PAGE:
Still without a confirmed case of COVID-19, Nunavut communities and the territorial government are stepping up precautionary measures in an effort to keep the virus at bay.
Three communities are asking people not to visit, and the Government of Nunavut has restricted travel for many employees.
On Friday Nunavut’s Chief Public Health Officer Dr. Michael Patterson asked residents to avoid international travel and to reduce domestic travel. All non-essential duty travel for government employees has been called off and international school trips are also off the table.
The government has also cancelled its public events, while people are being asked to avoid Nunavut airports.
To reduce burden on Nunavut health care staff, the government waived sick note requirements for its own employees last week and is asking Nunavut employers to do the same.
While residents have not yet been asked to reduce travel within the territory, a growing number of communities are being proactive on the matter.
Coral Harbour, Igloolik and Cambridge Bay community councils have all asked visitors to not travel to their communities.
Cambridge Bay Mayor Pamela Gross said in a social media post Thursday that the community’s response “is based on our concern for the health of the community and particularly the Elders and those with compromised immune systems, who are most at risk in the event of infection.”
The Canadian High Arctic Research Station (CHARS), located in Cambridge Bay, is honouring Gross’ request and has suspended the work of eight researchers scheduled to arrive in the community over the next few weeks.
On Friday Transport Canada announced it is suspending cruise ship traffic for the entire 2020 season.
“Given the limited health capacity in northern communities, the cruise ship season for for vessels with Canadian Arctic stops will be deferred for the entire season this year,” the department announced in a news release.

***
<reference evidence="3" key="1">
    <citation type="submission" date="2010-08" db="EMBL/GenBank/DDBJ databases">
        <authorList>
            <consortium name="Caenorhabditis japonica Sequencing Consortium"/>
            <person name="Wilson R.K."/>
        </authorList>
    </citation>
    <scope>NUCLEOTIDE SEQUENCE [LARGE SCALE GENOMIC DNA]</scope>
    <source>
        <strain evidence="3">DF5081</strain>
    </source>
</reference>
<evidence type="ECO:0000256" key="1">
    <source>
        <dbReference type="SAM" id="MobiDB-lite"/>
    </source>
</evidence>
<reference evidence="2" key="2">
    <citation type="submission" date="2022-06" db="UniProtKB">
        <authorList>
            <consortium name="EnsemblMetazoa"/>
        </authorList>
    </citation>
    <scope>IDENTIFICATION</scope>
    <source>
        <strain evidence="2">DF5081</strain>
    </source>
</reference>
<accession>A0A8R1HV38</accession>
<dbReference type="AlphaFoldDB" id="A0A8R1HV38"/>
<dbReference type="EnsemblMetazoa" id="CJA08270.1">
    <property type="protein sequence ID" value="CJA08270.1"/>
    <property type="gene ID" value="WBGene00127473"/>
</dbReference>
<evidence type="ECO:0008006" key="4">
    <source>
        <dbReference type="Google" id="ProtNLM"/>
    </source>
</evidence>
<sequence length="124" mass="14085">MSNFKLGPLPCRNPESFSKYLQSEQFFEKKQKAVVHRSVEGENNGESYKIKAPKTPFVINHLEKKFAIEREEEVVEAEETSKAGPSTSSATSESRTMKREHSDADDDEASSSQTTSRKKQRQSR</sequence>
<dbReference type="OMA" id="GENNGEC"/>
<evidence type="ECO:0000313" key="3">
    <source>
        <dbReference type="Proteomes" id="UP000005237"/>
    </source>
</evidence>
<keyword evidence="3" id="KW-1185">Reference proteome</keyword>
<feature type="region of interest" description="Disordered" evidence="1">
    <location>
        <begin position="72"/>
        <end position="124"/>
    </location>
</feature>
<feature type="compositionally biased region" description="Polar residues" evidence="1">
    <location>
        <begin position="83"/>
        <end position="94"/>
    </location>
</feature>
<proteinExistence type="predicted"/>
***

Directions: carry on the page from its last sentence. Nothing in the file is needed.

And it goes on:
This means fewer visitors for the 14 Nunavut communities that hosted 55 cruise ships last year and welcomes more than 10,000 visitors.
Agnico Eagle operates three gold mines in Nunavut, employing more than 2,000 people who travel to the mine via Rankin Inlet and Baker Lake. The company has stated it will screen employees for symptoms when they arrive in the communities.
Nunavut’s Legislative Assembly wrapped up on Friday, with COVID-19 a major topic of discussion.
Arviat North–Whale Cove MLA John Main told members, “I would like to talk about the coronavirus. I am personally very
concerned about it now. In thinking about the people of Nunavut, we know there are elders and government staff, people on income support, and people who live in overcrowded houses.”
He also pointed out that Nunavummiut are not predisposed to social distancing.
“In English it’s stated, social distancing, which is don’t go visiting around too much when there’s a cold happening,” Main said. “It is not our culture as Nunavummiut to not visit other people. We’re always inviting people and we’re always getting invited to go eat. It is not our culture at all to not visit. However, this virus is very serious. I would like my constituents to be careful and be aware of this.”
In Nunavut’s capitol, Iqaluit City Council has taken some limited steps. All non-essential work travel has been cancelled and some
recreation programs are suspending for the time being. All city recreational facilities remain open.
The run on retail stores seen in the south has not yet struck Nunavut, though Northwest company stores are limiting the purchase of toilet paper, cough medicine and disinfectant wipes to one per household.
Inuit Tapariit Kanatami (ITK), the national advocacy group for Inuit, is urging the federal government to consider Inuit at extra risk for COVID-19.
In a statement Thursday ITK noted “[l]ong standing social and economic inequities mean that Inuit communities could be disproportionately affected by COVID-19 and should be a priority for allocation of resources.”